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THE TIMES 100 : VIEW FROM THE STREET : Oracle Conquers Woes, Returns to Profitability : Computer software innovator's strong performance vaults it from 39th to 16th on the Market Value list.

April 27, 1993|DANICA KIRKA | SPECIAL TO THE TIMES

Oracle Corp. seemed clairvoyant in the 1980s. Long before the industry giants caught on, the Redwood City company had developed computer software that made it easier to retrieve and use computer data, helping businesses manage huge corporate databases.

Oracle's product used a pioneering innovation called structured query language, which proved so popular that IBM later adopted it as a standard.

Combining its formidable technology with aggressive sales and marketing tactics, Oracle's success was rapid--except for a brief but severe stumble during fiscal 1991. Revenue grew from $282 million in 1988 to $1.18 billion for the fiscal year ended May 31, 1992. In the past year, the company's stock has more than doubled, trading last week at about $34 a share.

Its strong performance propelled the company from 39th to 16th on this year's Market Value 100 list. Indeed, the firm's market value now exceeds such big-name companies as Gap Inc., Lockheed Corp., Times Mirror Co. and First Interstate Bancorp. (Market value reflects a company's stock price times the number of shares outstanding.)

The company's recent good fortune marks a major reversal from its troubles of a few years ago, when its engine nearly overheated. Even as the company celebrated its success with a troika of towers at the site of the former Marine World Africa USA--with perks such as 36,000 square feet of gym space, including basketball court--its management was becoming overwhelmed with expanding responsibilities.

"There was . . . almost a lust to grow that quickly--100% every year--that's what caused the problems that we had," said Terence J. Garnett, senior vice president of marketing.

"The people who were in charge . . . had come up through the ranks. One day they were managing a group of 10 people, the next year they were managing 50 people and the year after, 200. In a lot of cases, they didn't have the experience."

At the same time, faulty accounting procedures caught up with the company. It counted products as being sold before the delivery was made or paid for, the generally accepted accounting principle for software makers at the time.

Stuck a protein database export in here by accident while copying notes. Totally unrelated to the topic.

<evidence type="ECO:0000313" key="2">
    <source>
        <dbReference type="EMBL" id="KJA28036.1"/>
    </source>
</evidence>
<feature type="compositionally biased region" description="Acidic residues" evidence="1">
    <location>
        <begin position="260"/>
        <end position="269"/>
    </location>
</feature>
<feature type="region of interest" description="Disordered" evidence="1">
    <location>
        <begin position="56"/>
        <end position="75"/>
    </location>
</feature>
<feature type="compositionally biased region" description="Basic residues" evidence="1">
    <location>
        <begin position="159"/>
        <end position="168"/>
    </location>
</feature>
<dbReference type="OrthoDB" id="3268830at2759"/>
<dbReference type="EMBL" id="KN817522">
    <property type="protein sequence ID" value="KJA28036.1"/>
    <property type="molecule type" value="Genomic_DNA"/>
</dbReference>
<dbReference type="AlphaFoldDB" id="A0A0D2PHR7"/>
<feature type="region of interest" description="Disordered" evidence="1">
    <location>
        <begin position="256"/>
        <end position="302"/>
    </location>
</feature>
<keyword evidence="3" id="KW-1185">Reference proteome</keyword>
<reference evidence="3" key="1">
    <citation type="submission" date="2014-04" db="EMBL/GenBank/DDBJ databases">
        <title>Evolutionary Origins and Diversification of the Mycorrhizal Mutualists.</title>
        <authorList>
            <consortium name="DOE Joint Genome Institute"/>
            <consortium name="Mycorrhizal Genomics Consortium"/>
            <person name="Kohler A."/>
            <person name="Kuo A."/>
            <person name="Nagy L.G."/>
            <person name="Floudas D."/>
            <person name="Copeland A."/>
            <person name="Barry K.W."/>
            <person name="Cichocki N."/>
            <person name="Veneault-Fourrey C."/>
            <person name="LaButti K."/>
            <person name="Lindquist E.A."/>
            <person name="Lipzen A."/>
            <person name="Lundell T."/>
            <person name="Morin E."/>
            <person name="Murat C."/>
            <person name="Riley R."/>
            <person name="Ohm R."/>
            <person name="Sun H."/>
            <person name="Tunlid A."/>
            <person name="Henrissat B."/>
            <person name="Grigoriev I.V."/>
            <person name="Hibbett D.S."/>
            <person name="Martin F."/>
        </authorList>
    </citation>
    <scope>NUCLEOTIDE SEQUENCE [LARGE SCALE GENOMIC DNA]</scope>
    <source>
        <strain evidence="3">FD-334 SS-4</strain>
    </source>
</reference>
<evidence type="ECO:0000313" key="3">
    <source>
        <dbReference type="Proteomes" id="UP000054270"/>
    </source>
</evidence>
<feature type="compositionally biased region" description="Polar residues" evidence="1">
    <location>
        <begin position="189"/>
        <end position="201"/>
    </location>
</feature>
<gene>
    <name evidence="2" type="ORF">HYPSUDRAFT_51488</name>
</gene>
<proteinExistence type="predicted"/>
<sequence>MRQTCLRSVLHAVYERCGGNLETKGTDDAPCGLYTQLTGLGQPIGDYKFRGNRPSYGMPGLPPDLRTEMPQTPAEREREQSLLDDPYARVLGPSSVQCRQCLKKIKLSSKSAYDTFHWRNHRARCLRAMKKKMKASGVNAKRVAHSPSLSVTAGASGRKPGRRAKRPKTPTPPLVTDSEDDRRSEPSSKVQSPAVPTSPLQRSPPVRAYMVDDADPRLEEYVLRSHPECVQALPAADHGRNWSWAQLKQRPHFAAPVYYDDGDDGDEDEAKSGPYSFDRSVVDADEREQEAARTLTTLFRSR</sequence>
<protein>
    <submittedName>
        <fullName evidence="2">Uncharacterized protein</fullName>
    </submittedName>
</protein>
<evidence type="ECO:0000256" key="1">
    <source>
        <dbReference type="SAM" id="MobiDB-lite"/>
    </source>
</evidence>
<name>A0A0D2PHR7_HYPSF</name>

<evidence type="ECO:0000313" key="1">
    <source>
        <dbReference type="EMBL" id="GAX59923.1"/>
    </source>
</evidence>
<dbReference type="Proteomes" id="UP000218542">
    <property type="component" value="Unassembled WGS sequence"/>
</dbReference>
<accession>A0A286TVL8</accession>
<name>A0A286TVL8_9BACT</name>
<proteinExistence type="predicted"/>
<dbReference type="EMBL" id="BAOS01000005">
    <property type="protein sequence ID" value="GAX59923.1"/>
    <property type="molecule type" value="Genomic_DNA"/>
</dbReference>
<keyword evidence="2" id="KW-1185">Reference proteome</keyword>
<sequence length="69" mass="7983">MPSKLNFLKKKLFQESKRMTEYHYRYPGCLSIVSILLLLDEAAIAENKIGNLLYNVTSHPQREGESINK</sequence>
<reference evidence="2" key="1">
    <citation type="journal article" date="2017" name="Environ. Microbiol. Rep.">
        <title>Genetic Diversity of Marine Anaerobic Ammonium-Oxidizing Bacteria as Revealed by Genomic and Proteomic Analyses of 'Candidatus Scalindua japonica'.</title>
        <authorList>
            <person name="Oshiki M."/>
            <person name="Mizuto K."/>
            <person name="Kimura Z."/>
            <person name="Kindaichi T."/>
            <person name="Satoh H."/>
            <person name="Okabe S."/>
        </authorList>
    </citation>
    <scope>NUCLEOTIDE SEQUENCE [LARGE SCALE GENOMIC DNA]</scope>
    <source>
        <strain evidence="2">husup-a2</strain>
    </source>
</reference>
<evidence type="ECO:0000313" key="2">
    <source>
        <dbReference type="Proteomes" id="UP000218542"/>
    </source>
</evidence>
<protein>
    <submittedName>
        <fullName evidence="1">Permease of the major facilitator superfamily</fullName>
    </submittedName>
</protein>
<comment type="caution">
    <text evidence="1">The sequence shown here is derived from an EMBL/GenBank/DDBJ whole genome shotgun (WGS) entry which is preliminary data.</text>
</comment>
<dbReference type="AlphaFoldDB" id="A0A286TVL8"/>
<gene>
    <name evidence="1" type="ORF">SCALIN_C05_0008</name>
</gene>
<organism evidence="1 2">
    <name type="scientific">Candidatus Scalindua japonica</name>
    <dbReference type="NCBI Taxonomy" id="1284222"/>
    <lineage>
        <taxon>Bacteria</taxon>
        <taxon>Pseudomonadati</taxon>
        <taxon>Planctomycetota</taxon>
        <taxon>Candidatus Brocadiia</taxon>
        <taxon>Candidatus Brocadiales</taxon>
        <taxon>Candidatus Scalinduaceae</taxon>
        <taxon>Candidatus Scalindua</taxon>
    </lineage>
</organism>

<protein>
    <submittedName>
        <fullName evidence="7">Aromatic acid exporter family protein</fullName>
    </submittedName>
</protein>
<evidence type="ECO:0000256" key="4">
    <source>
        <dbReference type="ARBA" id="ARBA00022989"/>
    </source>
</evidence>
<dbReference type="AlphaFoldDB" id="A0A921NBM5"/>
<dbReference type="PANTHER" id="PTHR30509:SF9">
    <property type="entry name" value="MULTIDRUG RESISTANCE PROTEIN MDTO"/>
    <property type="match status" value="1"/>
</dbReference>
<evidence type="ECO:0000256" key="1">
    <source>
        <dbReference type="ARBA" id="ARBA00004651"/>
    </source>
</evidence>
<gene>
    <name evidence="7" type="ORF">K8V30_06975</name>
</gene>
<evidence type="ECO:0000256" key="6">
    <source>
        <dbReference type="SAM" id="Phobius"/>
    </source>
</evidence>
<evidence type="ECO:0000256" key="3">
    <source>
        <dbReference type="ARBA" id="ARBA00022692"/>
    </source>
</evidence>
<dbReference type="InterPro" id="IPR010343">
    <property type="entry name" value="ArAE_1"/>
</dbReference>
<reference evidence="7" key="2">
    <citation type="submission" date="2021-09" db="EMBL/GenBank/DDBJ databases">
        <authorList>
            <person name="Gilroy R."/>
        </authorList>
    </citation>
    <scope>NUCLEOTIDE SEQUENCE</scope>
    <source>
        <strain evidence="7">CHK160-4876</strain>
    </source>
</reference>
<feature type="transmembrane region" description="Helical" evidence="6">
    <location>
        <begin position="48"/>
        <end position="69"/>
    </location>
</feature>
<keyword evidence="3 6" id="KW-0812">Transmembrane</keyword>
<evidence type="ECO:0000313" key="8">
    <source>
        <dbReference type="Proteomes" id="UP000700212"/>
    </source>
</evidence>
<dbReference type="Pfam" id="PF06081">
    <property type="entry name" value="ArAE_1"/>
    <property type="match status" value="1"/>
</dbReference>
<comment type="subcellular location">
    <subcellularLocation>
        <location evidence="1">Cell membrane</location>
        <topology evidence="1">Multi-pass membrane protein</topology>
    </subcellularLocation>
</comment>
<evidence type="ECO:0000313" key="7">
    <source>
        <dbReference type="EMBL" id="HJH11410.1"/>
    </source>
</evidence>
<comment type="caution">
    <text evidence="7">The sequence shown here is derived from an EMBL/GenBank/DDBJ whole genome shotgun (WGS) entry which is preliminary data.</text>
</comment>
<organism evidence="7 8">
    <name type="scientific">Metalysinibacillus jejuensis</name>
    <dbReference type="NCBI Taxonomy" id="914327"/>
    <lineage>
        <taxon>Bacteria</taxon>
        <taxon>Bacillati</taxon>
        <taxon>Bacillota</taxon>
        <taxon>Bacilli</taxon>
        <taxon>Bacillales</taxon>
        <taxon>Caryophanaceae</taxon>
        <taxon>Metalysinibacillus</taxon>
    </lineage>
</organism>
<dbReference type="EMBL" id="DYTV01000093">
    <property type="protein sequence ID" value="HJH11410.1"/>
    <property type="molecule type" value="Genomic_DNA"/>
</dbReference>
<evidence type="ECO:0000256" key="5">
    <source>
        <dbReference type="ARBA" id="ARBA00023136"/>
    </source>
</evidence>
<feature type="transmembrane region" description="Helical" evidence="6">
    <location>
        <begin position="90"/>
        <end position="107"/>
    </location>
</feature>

Oracle "just about ran out of money," said Bruce M. Lupatkin, managing director of research for Hambrecht & Quist Inc. Worse, some of its products failed to work as well as promised. For its fiscal 1991, the company suffered its first-ever loss of $12.4 million on sales of $1 billion.

Now company officials like to describe that troubled period as a rough patch in Oracle's adolescence, a mere blemish on what has since become a pattern of solid growth and profitability.

Some analysts blame some of Oracle's problems on the management style of company founder Lawrence J. Ellison, whom Lupatkin describes as "autocratic." Ellison is "very bright, very hard-charging. . . . But historically, he hasn't delegated," Lupatkin says.

After the company's troubles surfaced, Ellison shook up management and installed executives with more experience in running a big corporation. More conservative accounting measures shored up the bottom line. Equally important, company officials said, was a shift in focus to tougher quality standards and more attention to customer satisfaction.

Those customers are a diverse lot, including the Joint Chiefs of Staff, the Peace Corps, Shell Oil and Sara Lee. The city of Riyadh, Saudi Arabia, uses Oracle software in an information management system to assemble geographic, geological and economic data used in city management and planning. The San Francisco Department of Public Health's system tracks patients' demographic, financial and clinical data.

Oracle's strong client roster should help the company fend off competitors, since corporate customers are usually reluctant to scrap a computer system and face the prospect of learning a new one. Analysts say Oracle, as well as competitors such as Sybase Inc., have an opportunity to take advantage of business's continuing abandonment of IBM mainframe computers in favor of powerful desktop systems. Since many of Oracle's customers were IBM users, they can take advantage of what Lupatkin described "as a new vacuum of leadership created by the demise of IBM."

Analyst Rick G. Sherlund, a vice president at the investment firm Goldman Sachs & Co., says the company's growth should boost earnings for its current fiscal year to as much as $1 a share, up from 43 cents last year. Revenue should climb to $1.46 billion, up from $1.18 billion last year, he estimates.

The company is exploring such technologies as "electronic superhighways." These pipelines promise to deliver movies, paperless bill payments and a vast array of information services to homes and businesses.

Oracle Chairman James A. Abrahamson sees the concept as the nexus of several areas of technology in computers, cellular communications and the like.

"The problem, of course, is that we are already bombarded with data," he said. "The real issue is, can it be selectively picked out from all the sources around the world so that it can be made intelligible and used by people?"

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